Professor Anthony Reed Discusses 'Phonographic Poetry' at Convening Yale
The Yale School of Management’s Convening Yale speaker series began its 2012-2013 lineup on September 26 with a talk by Anthony Reed, assistant professor of African American studies and English. Convening Yale is a monthly series of afternoon seminars that brings scholars from across the University to share their research with the SOM community.
In his talk at Yale SOM, titled “Phonographic Poetry: Race, Records, and the Archive,” Reed considered the consequences that recording technology has had on African American poetry since the 1960s. One such consequence has been the development of phonographic poetry: poetry recited with musical accompaniment and distributed through a recording. While some scholars believe that the spoken and musical components of these recordings are distinct elements with no significant bearing on each other, Reed said, he believes they combine to produce a new kind of poetry. “Phonographic poetry is poetry without a single author,” he said.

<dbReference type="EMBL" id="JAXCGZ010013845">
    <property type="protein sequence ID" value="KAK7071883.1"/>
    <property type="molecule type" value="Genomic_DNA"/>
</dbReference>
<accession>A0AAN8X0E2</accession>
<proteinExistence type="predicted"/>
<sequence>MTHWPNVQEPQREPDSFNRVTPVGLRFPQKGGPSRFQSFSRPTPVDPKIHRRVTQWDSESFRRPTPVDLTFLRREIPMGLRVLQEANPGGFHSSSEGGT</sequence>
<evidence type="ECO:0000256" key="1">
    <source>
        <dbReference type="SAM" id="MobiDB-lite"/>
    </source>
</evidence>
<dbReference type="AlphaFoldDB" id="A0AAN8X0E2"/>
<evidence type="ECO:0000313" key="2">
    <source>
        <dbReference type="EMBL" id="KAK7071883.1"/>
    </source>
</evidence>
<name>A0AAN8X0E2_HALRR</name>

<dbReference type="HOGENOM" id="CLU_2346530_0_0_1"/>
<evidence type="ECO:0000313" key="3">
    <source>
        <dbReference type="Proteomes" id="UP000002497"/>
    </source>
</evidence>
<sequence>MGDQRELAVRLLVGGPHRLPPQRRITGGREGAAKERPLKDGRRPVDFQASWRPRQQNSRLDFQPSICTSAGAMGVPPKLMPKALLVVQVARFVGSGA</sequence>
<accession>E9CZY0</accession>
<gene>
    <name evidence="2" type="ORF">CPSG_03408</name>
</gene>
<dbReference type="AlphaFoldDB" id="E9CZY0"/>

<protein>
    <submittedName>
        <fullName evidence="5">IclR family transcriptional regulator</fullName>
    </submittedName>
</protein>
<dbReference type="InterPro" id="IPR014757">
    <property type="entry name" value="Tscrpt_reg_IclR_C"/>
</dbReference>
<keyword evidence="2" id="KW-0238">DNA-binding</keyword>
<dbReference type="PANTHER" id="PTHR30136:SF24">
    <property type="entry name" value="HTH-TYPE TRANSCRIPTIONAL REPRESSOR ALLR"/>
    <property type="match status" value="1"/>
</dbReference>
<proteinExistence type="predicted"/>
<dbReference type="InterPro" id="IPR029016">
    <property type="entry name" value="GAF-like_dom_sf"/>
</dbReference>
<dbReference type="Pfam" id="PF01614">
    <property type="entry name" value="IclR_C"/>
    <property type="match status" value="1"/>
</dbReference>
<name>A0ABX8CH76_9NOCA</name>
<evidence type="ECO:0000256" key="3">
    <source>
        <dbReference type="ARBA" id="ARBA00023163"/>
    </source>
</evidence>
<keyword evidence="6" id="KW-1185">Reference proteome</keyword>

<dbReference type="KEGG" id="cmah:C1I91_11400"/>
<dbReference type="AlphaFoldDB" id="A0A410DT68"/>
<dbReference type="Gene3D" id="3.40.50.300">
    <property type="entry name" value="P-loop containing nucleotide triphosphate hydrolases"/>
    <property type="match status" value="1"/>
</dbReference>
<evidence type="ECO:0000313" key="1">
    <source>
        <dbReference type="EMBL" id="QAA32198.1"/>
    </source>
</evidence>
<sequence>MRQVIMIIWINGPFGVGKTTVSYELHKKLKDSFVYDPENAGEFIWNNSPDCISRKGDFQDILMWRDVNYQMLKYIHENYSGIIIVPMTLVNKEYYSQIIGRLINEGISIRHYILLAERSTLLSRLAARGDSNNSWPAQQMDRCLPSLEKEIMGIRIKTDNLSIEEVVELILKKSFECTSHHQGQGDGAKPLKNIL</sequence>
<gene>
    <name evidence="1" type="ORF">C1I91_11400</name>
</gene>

Reed discussed his recent research and played snippets of recordings from rapper Inspectah Deck of the Wu Tang Clan and jazz pianist Cecil Taylor to illustrate points about the ways the act of recording influences the written word.
Upcoming speakers in the Convening Yale series include Yale School of Architecture Dean Robert Stern, journalists Chuck Todd and Margaret Warner, Egyptologist John Darnell, Yale Law School Dean Robert Post, and Phyllis Granoff, the Lex Hixon Professor of World Religions.